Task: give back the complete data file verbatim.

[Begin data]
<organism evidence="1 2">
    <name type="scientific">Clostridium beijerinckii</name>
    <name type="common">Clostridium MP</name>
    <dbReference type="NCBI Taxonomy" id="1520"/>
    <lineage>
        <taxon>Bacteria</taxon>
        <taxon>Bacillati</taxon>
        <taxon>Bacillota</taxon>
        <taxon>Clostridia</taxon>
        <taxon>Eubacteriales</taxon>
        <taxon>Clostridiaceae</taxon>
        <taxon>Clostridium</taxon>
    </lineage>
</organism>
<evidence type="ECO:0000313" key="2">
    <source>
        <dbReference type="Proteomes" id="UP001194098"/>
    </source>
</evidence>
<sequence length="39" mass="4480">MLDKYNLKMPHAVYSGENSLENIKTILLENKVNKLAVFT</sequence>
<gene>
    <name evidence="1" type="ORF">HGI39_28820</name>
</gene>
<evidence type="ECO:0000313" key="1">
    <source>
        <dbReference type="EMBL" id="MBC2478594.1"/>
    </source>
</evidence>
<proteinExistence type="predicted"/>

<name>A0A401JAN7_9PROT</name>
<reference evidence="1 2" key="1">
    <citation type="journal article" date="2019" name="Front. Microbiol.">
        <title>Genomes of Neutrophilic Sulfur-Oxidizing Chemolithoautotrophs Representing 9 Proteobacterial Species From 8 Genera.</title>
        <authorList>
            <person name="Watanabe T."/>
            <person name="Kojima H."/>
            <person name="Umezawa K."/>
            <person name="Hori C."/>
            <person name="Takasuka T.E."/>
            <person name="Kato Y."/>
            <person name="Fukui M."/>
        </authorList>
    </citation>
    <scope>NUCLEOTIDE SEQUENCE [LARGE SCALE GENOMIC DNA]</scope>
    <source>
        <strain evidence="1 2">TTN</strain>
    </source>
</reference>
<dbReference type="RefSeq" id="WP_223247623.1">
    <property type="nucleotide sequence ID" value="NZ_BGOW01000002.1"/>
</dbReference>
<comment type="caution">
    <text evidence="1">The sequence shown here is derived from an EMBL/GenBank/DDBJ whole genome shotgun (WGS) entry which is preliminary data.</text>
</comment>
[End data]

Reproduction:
<organism evidence="1 2">
    <name type="scientific">Clostridium beijerinckii</name>
    <name type="common">Clostridium MP</name>
    <dbReference type="NCBI Taxonomy" id="1520"/>
    <lineage>
        <taxon>Bacteria</taxon>
        <taxon>Bacillati</taxon>
        <taxon>Bacillota</taxon>
        <taxon>Clostridia</taxon>
        <taxon>Eubacteriales</taxon>
        <taxon>Clostridiaceae</taxon>
        <taxon>Clostridium</taxon>
    </lineage>
</organism>
<evidence type="ECO:0000313" key="2">
    <source>
        <dbReference type="Proteomes" id="UP001194098"/>
    </source>
</evidence>
<sequence length="39" mass="4480">MLDKYNLKMPHAVYSGENSLENIKTILLENKVNKLAVFT</sequence>
<gene>
    <name evidence="1" type="ORF">HGI39_28820</name>
</gene>
<evidence type="ECO:0000313" key="1">
    <source>
        <dbReference type="EMBL" id="MBC2478594.1"/>
    </source>
</evidence>
<proteinExistence type="predicted"/>

<name>A0A401JAN7_9PROT</name>
<reference evidence="1 2" key="1">
    <citation type="journal article" date="2019" name="Front. Microbiol.">
        <title>Genomes of Neutrophilic Sulfur-Oxidizing Chemolithoautotrophs Representing 9 Proteobacterial Species From 8 Genera.</title>
        <authorList>
            <person name="Watanabe T."/>
            <person name="Kojima H."/>
            <person name="Umezawa K."/>
            <person name="Hori C."/>
            <person name="Takasuka T.E."/>
            <person name="Kato Y."/>
            <person name="Fukui M."/>
        </authorList>
    </citation>
    <scope>NUCLEOTIDE SEQUENCE [LARGE SCALE GENOMIC DNA]</scope>
    <source>
        <strain evidence="1 2">TTN</strain>
    </source>
</reference>
<dbReference type="RefSeq" id="WP_223247623.1">
    <property type="nucleotide sequence ID" value="NZ_BGOW01000002.1"/>
</dbReference>
<comment type="caution">
    <text evidence="1">The sequence shown here is derived from an EMBL/GenBank/DDBJ whole genome shotgun (WGS) entry which is preliminary data.</text>
</comment>